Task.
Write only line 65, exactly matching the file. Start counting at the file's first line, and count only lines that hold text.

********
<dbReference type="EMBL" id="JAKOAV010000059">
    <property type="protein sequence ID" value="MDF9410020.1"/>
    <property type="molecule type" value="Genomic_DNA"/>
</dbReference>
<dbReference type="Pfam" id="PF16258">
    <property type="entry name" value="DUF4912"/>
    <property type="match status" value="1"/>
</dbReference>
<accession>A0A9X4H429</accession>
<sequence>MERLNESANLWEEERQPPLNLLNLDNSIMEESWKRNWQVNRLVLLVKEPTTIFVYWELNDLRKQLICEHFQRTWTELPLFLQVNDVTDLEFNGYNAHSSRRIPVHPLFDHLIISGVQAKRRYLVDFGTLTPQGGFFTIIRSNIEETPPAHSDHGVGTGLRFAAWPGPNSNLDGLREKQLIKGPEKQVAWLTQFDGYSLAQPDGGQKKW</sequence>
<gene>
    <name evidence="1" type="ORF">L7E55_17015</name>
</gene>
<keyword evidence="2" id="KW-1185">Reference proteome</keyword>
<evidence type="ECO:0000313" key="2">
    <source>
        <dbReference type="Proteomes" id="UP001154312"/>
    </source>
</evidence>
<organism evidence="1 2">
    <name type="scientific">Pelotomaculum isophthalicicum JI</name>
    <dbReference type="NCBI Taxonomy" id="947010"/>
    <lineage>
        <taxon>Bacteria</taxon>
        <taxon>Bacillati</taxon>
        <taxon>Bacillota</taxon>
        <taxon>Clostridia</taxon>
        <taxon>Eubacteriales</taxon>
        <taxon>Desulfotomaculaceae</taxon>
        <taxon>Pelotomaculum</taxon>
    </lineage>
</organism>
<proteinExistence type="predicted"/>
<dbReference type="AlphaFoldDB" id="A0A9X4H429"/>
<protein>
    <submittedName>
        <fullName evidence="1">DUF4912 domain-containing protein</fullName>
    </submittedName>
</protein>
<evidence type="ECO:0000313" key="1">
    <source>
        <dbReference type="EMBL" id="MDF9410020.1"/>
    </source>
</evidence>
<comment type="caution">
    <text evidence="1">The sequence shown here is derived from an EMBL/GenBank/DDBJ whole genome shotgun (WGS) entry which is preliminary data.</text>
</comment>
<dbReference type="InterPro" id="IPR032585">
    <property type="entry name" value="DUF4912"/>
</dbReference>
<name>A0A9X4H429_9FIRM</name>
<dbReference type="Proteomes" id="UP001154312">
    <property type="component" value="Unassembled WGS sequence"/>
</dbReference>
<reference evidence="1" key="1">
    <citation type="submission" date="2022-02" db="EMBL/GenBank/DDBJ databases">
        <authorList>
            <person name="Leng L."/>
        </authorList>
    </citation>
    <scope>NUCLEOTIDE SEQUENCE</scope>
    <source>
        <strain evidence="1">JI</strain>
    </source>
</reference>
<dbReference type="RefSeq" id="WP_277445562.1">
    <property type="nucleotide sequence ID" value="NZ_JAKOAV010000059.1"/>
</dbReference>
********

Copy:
</reference>